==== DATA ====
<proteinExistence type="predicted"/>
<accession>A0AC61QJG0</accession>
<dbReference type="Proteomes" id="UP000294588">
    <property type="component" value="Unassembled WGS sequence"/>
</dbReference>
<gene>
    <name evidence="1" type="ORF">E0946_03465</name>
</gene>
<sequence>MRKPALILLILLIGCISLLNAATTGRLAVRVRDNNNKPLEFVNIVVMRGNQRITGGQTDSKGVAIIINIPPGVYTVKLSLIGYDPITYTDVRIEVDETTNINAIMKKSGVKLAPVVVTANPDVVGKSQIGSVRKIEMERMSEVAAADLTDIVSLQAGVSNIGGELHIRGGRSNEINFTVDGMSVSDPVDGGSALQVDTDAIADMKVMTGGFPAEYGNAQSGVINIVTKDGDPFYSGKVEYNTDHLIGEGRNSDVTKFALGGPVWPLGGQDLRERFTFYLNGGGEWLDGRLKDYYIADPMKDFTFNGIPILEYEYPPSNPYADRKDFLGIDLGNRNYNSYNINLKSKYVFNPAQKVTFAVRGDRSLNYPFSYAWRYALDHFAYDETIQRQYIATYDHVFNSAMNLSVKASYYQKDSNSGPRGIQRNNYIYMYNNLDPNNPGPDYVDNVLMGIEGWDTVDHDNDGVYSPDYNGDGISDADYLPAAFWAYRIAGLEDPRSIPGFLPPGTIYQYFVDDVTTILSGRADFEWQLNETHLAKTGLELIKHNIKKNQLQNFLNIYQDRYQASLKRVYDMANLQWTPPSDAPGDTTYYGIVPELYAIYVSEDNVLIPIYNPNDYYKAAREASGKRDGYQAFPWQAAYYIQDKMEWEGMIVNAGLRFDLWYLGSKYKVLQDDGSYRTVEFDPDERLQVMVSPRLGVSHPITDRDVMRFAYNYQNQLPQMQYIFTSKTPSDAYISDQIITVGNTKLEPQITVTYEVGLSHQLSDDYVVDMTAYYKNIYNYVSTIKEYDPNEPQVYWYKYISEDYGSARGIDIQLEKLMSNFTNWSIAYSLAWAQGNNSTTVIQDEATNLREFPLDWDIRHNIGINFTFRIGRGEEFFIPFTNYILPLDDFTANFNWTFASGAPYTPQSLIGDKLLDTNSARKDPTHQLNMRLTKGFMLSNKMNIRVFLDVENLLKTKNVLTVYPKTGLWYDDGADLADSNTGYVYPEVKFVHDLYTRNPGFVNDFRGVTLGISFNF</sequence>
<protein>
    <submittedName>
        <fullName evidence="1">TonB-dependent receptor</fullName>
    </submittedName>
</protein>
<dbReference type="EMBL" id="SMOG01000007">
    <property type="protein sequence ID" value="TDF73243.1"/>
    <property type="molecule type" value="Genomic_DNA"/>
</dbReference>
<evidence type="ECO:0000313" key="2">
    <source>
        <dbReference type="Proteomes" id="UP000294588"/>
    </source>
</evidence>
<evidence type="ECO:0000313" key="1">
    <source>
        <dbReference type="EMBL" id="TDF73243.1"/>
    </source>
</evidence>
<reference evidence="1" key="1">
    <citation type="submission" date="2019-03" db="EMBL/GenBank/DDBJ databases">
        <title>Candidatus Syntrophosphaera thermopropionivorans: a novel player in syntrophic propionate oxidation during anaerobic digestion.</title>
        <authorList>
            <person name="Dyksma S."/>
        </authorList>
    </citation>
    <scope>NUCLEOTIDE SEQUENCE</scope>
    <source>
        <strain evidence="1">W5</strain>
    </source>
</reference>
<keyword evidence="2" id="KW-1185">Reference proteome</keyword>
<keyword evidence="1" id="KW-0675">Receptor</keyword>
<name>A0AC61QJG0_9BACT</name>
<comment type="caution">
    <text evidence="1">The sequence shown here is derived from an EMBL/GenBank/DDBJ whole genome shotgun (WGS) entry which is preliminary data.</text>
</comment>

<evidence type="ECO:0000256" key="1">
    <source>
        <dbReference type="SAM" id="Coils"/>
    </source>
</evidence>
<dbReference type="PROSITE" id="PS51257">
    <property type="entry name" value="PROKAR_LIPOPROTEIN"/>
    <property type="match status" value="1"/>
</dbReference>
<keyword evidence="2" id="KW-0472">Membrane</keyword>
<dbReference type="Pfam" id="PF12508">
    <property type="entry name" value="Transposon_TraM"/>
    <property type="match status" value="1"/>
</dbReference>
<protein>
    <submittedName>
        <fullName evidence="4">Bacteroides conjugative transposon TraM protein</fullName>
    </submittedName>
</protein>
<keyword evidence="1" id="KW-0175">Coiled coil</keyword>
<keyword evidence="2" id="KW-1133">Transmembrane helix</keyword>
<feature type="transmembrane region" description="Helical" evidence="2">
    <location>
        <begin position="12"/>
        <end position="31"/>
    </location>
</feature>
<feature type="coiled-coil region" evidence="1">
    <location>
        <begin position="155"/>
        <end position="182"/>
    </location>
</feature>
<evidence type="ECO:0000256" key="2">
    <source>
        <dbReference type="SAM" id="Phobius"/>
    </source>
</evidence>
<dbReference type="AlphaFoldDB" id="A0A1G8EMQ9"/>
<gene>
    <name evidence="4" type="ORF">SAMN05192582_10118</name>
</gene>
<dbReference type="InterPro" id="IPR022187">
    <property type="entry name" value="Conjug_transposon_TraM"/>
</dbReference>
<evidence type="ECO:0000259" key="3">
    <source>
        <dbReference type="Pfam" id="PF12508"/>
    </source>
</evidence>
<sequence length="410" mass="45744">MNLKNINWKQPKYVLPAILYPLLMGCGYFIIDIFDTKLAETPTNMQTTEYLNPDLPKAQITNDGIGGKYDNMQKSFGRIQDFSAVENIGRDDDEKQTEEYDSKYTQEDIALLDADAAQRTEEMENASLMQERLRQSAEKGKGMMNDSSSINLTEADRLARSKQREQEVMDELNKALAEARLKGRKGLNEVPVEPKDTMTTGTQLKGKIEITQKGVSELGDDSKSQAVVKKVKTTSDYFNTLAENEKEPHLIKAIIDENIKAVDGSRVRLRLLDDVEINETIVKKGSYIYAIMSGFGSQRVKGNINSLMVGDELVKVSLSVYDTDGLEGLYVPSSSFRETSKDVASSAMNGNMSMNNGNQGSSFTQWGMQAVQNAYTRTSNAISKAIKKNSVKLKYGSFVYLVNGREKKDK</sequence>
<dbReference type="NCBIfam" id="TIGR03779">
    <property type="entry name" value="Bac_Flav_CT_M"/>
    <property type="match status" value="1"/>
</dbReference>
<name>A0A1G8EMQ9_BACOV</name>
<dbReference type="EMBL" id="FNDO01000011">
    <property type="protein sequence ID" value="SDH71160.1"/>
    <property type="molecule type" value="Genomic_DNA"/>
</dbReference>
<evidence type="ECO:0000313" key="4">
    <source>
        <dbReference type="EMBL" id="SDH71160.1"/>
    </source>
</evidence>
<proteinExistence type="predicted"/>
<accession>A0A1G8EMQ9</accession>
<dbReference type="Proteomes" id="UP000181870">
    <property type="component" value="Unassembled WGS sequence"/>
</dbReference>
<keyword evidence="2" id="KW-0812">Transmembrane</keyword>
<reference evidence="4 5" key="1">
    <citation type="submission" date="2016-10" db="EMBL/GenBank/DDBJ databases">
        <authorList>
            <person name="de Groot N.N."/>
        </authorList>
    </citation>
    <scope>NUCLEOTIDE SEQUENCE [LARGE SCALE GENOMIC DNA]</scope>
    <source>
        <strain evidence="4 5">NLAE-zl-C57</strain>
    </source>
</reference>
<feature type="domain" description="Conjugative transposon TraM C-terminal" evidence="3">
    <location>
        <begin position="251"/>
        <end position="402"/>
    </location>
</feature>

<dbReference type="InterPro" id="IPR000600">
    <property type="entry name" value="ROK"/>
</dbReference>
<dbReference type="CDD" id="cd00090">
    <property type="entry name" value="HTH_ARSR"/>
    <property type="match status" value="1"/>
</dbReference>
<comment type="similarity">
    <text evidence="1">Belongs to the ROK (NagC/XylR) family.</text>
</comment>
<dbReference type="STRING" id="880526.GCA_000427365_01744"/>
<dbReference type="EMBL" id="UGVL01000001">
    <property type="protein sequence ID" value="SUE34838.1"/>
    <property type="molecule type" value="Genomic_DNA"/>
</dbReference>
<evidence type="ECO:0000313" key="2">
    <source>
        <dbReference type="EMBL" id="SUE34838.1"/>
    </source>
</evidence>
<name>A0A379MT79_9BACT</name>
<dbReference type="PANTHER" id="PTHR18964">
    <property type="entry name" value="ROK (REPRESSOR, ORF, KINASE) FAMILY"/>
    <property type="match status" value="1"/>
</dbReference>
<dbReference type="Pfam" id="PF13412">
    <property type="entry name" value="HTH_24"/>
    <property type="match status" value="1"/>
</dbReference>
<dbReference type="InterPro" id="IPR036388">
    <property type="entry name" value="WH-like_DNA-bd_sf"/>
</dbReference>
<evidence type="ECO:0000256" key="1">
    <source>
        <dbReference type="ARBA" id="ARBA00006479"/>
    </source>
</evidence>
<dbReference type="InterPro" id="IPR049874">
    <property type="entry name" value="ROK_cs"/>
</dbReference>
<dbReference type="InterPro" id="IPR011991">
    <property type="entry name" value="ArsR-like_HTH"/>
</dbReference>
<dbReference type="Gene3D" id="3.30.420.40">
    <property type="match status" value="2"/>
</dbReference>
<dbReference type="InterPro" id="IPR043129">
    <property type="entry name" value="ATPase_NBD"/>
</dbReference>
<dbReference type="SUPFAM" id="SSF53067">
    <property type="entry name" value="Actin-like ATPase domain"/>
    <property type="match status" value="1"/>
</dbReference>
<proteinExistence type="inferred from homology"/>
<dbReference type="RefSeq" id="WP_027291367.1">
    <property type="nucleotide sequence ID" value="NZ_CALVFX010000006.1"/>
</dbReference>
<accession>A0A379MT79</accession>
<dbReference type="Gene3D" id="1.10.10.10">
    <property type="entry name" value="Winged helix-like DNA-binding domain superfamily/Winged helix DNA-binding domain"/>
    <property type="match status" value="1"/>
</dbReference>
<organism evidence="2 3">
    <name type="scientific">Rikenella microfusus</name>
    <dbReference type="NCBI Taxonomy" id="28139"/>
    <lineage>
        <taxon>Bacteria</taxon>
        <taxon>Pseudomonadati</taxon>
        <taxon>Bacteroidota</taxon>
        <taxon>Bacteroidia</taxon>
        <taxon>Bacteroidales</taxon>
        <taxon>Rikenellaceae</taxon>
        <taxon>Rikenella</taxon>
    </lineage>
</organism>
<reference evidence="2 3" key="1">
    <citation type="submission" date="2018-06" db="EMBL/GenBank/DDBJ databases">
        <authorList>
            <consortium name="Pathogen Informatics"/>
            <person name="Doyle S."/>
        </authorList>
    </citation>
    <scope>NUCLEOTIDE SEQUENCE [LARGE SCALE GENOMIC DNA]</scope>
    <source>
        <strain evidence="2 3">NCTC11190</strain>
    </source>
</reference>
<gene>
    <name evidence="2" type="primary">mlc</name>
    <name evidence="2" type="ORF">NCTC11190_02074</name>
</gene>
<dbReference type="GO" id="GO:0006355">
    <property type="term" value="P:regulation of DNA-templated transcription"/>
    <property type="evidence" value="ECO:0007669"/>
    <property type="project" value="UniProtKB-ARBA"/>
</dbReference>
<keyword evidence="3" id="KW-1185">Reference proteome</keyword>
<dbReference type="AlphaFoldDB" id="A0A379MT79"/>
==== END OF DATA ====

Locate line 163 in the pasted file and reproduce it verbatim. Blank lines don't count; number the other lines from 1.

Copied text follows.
</dbReference>